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Cynthia Nixon loses and wins.

Thursday night was disappointing for Cynthia Nixon, who was thoroughly trounced in the New York Democratic gubernatorial primaries by Andrew Cuomo, losing to a two-to-one margin of roughly 65 percent to 35 percent. Yet while politics is often about wins and losses, it’s also about the direction of policy and ideas. Nixon turned the race from being a cake-walk for Cuomo to one where he had to actually engage the voters, which drove up turnout massively and changed direction of political debate.

Nearly three times as many voters showed up to the polls in 2018 (1,455,028)as against the last gubernatorial primaries in 2014 (574,260). Because of the huge turnout, Nixon actually got 100,00 more votes this year than Cuomo got in the last primary he won in 2014. Facing a more competitive environment, Cuomo, as The Washington Post notes, moved to the left and “pursued liberal policies he had resisted earlier in his tenure, such as granting voting rights to parolees, embracing a softer line on marijuana and banning plastic shopping bags.”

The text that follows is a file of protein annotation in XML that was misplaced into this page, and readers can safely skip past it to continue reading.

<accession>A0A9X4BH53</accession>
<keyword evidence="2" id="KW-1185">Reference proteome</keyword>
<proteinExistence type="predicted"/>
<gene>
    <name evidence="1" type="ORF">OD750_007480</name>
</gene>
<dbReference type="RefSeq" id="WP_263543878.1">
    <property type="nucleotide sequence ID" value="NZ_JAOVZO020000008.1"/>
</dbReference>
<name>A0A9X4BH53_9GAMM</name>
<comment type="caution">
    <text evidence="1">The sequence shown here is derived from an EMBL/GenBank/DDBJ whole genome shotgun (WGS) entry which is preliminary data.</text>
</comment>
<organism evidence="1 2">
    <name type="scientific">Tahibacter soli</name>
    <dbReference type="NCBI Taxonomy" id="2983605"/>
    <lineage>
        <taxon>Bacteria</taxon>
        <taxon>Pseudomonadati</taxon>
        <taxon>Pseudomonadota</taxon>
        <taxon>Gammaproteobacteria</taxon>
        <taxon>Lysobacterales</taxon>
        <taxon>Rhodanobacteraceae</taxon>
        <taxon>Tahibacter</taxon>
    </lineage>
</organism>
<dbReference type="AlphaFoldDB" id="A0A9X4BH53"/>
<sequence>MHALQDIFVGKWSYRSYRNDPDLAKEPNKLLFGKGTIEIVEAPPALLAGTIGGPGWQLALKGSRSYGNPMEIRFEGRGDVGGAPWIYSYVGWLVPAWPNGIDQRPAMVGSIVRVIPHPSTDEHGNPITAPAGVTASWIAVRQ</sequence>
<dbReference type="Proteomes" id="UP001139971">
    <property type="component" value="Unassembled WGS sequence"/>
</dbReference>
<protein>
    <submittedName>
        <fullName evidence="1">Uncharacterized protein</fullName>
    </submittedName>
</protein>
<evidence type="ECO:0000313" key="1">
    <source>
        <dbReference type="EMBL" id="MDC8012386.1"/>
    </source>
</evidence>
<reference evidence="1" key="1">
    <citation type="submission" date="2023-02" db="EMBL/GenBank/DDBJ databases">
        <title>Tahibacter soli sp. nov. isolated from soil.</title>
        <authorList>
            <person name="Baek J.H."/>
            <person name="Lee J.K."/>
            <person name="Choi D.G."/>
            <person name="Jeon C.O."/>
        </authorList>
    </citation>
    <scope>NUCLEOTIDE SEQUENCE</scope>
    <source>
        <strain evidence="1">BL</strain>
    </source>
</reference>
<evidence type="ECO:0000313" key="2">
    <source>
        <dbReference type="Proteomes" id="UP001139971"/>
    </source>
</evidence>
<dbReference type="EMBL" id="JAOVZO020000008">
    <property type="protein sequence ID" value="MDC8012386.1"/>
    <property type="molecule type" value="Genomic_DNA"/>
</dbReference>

Further, Nixon highlighted the need for progressive candidates to unseat the former members of the Independent Democratic Conference (IDC), a centrist faction within the Democratic Party. Here, the left challenge was more successful, with six of the eight onetime IDC members ousted by challengers.

Viewing the results as a whole, Matthew Yglesias of Vox.com tweeted:

In her concession speech, Nixon talked as if she had triumphed. “We have changed what is expected of a Democratic candidate running in New York and what we can demand from our elected leaders,” the defeated candidate said. “Some have called this the ‘Cynthia effect.’ I call it what happens when we hold our leaders accountable.” Her boast might sound odd but it has the merit of being true.